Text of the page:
When we were still meeting people as we walked through life, before the plague, I met many judges. Bright, dull, charming, talkative, likeable or not, I would ask, and haven’t found judges who support fully informed juries. Look up the John Peter Zenger trial, when juries decided not just the facts of a case, but whether the law itself seemed right or wrong, and fair. That’s no longer done. I think that’s wrong, but judges support it, with the derogatory name of “jury nullification.” It seems to me juries should be able to nullify charges if the underlying law is unjust. I can’t support keeping that information from juries. On judge retention, only judges who support fully informed juries belong on the bench. Most judges get 100% positive ratings from the system in the voter info booklet.

Originalism, all over the news due to the vacant Supreme Court seat, it matters at that federal level, but not so much locally -- What did the words mean when they were written? Textualism, which is similar and often incorrectly used synonymously, may be more of an issue for state law. What do the words say? 

Our local courts may bump into but do not decide constitutional issues. More often they have to figure out what the state legislature said with their wording. What were they trying to say -- with often convoluted, obscure, self-contradictory just dark text. For example, read our gun laws carefully -- there is no real definition of a real gun. A judge should not guess at what legislators meant to say, or what they should have said, but sometimes judges do, or have to. It would be very tough to figure that out for every -- or any -- state judge running. There are some cases serving as juicy examples of the problem, I recall being exposed to examples during legal seminars, if you really want a deep dive look some up. Are the judges up for retention textualists? Or activists, deciding what they think is right? Or some other “-ist” rather than neutral arbiters who understand the role of juries? Since most don’t have jury trials, what difference, at this point, does it make?

 

“Non-Partisan” Offices

These are hardly non-partisan, they just don’t wear their parties on their sleeves (or road signs). They are fiercely democrat or republican in their views, these people, they just are. You have to ask knowledgeable friends, as I do, and you can, to get a take on individuals. I won’t publicly divulge this (candidate selections). Your vote is supposed to be private, and a secret. Free speech no longer protects this. Now there’s a problem.

-- Phoenix Mayor

-- City Council Members

-- Maricopa County Community College District at Large (The biggest community college system in the U.S., I taught at all 10 of these MCCC colleges)

-- Judges of the Superior Court (the inferior court, can you believe they call the inferior court the superior court?)

-- Justices of the Supreme Court

-- Judges of the Court of Appeals Div. I

-- Paradise Valley Unified School District 69

-- [I am only reporting on the contents of my ballot.]

---------------------

 

SPECIAL BONUS SECTION --

IS THE THURSDAY PRESIDENTIAL DEBATE UNBIASED?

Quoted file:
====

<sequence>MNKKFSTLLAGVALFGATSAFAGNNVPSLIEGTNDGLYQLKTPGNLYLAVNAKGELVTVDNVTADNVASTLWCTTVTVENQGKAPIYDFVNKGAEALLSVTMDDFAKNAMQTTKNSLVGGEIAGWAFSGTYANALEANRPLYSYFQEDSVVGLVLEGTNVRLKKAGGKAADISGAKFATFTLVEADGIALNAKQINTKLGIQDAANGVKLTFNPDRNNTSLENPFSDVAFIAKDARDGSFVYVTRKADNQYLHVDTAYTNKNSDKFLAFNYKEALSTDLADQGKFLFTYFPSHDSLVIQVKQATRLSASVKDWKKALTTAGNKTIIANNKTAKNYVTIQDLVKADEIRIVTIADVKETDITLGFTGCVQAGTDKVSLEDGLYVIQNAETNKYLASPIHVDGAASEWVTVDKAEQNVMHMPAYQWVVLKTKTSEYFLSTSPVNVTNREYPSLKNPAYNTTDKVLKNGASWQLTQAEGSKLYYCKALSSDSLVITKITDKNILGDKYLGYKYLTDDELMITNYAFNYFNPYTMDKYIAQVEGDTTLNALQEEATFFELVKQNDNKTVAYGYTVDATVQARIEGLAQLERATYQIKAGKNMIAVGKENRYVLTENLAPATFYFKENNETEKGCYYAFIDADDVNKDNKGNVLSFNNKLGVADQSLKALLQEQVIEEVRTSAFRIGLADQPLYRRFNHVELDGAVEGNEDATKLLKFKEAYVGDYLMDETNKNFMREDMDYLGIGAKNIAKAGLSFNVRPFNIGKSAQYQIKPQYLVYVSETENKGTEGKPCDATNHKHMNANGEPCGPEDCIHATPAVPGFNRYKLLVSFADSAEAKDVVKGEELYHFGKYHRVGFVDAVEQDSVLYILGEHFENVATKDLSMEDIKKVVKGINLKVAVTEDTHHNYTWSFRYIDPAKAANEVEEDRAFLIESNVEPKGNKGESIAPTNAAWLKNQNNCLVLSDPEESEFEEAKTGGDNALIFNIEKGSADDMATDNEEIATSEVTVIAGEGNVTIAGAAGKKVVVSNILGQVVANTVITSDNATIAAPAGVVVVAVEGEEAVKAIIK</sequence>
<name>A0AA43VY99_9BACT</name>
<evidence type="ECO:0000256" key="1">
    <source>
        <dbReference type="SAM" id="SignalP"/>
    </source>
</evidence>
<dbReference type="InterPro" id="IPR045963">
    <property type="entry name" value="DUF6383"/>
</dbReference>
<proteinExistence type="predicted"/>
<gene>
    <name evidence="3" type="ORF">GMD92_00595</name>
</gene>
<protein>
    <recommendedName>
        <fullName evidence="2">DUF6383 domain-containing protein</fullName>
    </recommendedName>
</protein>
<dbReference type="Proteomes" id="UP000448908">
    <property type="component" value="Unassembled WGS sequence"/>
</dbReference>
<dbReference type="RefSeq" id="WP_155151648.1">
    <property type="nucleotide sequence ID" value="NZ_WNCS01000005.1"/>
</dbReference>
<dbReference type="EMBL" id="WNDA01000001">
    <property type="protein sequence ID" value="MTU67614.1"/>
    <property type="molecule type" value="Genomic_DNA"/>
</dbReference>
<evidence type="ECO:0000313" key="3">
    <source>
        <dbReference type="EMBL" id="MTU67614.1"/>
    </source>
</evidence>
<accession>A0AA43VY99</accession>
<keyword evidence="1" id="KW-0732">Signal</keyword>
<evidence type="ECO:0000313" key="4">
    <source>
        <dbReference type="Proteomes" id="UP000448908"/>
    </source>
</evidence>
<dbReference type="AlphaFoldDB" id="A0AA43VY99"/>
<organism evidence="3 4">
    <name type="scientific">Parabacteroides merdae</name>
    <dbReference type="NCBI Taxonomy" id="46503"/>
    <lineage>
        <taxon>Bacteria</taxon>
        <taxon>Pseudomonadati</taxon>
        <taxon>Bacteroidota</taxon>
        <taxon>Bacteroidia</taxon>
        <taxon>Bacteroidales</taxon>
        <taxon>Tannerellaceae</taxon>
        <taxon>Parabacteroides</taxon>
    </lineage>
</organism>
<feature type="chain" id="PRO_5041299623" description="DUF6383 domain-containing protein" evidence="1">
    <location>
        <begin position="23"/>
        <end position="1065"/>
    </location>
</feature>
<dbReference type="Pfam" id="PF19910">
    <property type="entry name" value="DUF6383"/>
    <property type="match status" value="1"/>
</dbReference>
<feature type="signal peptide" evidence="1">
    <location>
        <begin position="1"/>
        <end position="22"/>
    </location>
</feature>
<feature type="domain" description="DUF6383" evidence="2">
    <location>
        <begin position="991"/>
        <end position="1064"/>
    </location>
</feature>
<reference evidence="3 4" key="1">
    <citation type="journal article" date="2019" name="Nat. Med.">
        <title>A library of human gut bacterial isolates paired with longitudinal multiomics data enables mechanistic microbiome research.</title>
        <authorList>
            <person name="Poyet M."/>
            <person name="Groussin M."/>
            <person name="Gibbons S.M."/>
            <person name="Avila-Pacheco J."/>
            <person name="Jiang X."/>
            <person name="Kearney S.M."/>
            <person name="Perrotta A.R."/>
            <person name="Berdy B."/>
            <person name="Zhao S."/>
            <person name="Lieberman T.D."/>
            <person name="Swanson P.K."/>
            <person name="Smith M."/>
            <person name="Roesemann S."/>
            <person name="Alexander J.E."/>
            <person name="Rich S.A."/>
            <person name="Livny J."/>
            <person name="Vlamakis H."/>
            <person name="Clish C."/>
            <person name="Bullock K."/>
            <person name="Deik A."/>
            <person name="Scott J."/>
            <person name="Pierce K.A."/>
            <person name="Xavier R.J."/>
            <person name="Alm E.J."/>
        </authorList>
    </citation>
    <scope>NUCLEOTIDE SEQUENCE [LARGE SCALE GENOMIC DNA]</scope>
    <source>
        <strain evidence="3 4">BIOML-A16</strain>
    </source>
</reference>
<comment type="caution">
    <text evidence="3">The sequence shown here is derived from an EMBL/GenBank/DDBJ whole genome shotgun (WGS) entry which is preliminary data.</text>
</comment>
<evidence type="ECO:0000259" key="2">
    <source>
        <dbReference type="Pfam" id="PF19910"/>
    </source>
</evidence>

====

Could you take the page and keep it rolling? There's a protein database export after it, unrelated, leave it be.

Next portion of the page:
It’s good they are staying off wedge issues and scandals that cannot be resolved, people and candidates are set in their ways (impeachment, Russia collusion hoax, abortion, FBI malfeasance, Hunter’s laptop, funding Islamists, statute destruction, atheism/antifa/Qanon/pizzagate/missing emails/long list). We shall see.

 

(Topics chosen by the honest debate moderator for Thursday)

So ask yourself: “Does mass media believe Trump is (right/wrong) on these neutral topics?”

Fighting Covid19

American families

Race in America

Climate change

National security

Leadership

 

See? No bias in the questions, mass media assures us.

 

Now, same question to you --

“Does mass media believe Trump is (right/wrong) on these topics?”

(NOT chosen to be part of the debate)

 

Support Israel

Strengthen Military

Build Infrastructure

Capitalism Markets

Founding Principles

Bill of Rights

Foreign Policy

Self Defense

Communism

Defunding Police

Civil Unrest

Immigration Control

Only Citizens Vote

School Curricula

1776 v. 1619

State Bailouts

Congressional anti-Semitism

Bureaucratic Overreach

International Enemies

Favorite Movies

 

You get the idea. A debate can be biased by the selection of topics. If you agree, write this up in your own words, and send it to every media outlet, print, radio, TV, internet. You do keep a list of them, right? A media list? If you’re fond of saying someone ought to do something, well, that’s you, and this is easy. Go online (you’re already there), search a bit, and start a media list. Make it grow over time. It is POWER.

Thanks for making a difference.

 

Comments

enn ess

I have found over the years, most every time you vote yes on any gov mandated legislation is always a vote for more reg, gov control over your basic freedoms. Less for you, more for them.

Post a comment

Comments are moderated, and will not appear on this weblog until the author has approved them.

If you have a TypeKey or TypePad account, please Sign In.

Read what people are saying about Page Nine, or tell Alan yourself.

See the archives below, or click through to an index of Page Nine posts at Gunlaws.com

About the Author

  • Freelance writer Alan Korwin is a founder and past president of the Arizona Book Publishing Association. With his wife Cheryl he operates Bloomfield Press, the largest producer and distributor of gun-law books in the country. Here writing as "The Uninvited Ombudsman," Alan covers the day's stories as they ought to read. Read more.

Recent Comments

Read the last 100 comments on one handy page here!